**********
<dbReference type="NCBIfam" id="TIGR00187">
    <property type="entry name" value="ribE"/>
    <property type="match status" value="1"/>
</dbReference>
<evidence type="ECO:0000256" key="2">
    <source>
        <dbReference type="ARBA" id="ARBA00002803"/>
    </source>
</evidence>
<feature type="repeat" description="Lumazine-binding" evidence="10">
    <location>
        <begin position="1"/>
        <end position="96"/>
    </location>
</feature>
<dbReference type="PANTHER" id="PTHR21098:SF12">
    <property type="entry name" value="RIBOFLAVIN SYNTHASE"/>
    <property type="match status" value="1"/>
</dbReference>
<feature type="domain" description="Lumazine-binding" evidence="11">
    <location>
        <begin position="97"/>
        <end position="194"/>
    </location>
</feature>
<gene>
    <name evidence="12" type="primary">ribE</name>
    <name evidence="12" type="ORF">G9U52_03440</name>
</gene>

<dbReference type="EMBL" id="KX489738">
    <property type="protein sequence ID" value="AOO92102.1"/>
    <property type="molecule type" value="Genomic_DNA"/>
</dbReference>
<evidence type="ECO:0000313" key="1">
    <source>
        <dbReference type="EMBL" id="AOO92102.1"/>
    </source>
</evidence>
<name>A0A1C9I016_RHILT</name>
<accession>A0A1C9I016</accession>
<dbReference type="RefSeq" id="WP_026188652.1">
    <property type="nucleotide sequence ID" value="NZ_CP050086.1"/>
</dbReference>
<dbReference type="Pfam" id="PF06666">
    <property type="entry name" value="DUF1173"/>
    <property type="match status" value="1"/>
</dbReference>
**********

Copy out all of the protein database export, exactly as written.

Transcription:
<dbReference type="NCBIfam" id="TIGR00187">
    <property type="entry name" value="ribE"/>
    <property type="match status" value="1"/>
</dbReference>
<evidence type="ECO:0000256" key="2">
    <source>
        <dbReference type="ARBA" id="ARBA00002803"/>
    </source>
</evidence>
<feature type="repeat" description="Lumazine-binding" evidence="10">
    <location>
        <begin position="1"/>
        <end position="96"/>
    </location>
</feature>
<dbReference type="PANTHER" id="PTHR21098:SF12">
    <property type="entry name" value="RIBOFLAVIN SYNTHASE"/>
    <property type="match status" value="1"/>
</dbReference>
<feature type="domain" description="Lumazine-binding" evidence="11">
    <location>
        <begin position="97"/>
        <end position="194"/>
    </location>
</feature>
<gene>
    <name evidence="12" type="primary">ribE</name>
    <name evidence="12" type="ORF">G9U52_03440</name>
</gene>

<dbReference type="EMBL" id="KX489738">
    <property type="protein sequence ID" value="AOO92102.1"/>
    <property type="molecule type" value="Genomic_DNA"/>
</dbReference>
<evidence type="ECO:0000313" key="1">
    <source>
        <dbReference type="EMBL" id="AOO92102.1"/>
    </source>
</evidence>
<name>A0A1C9I016_RHILT</name>
<accession>A0A1C9I016</accession>
<dbReference type="RefSeq" id="WP_026188652.1">
    <property type="nucleotide sequence ID" value="NZ_CP050086.1"/>
</dbReference>
<dbReference type="Pfam" id="PF06666">
    <property type="entry name" value="DUF1173"/>
    <property type="match status" value="1"/>
</dbReference>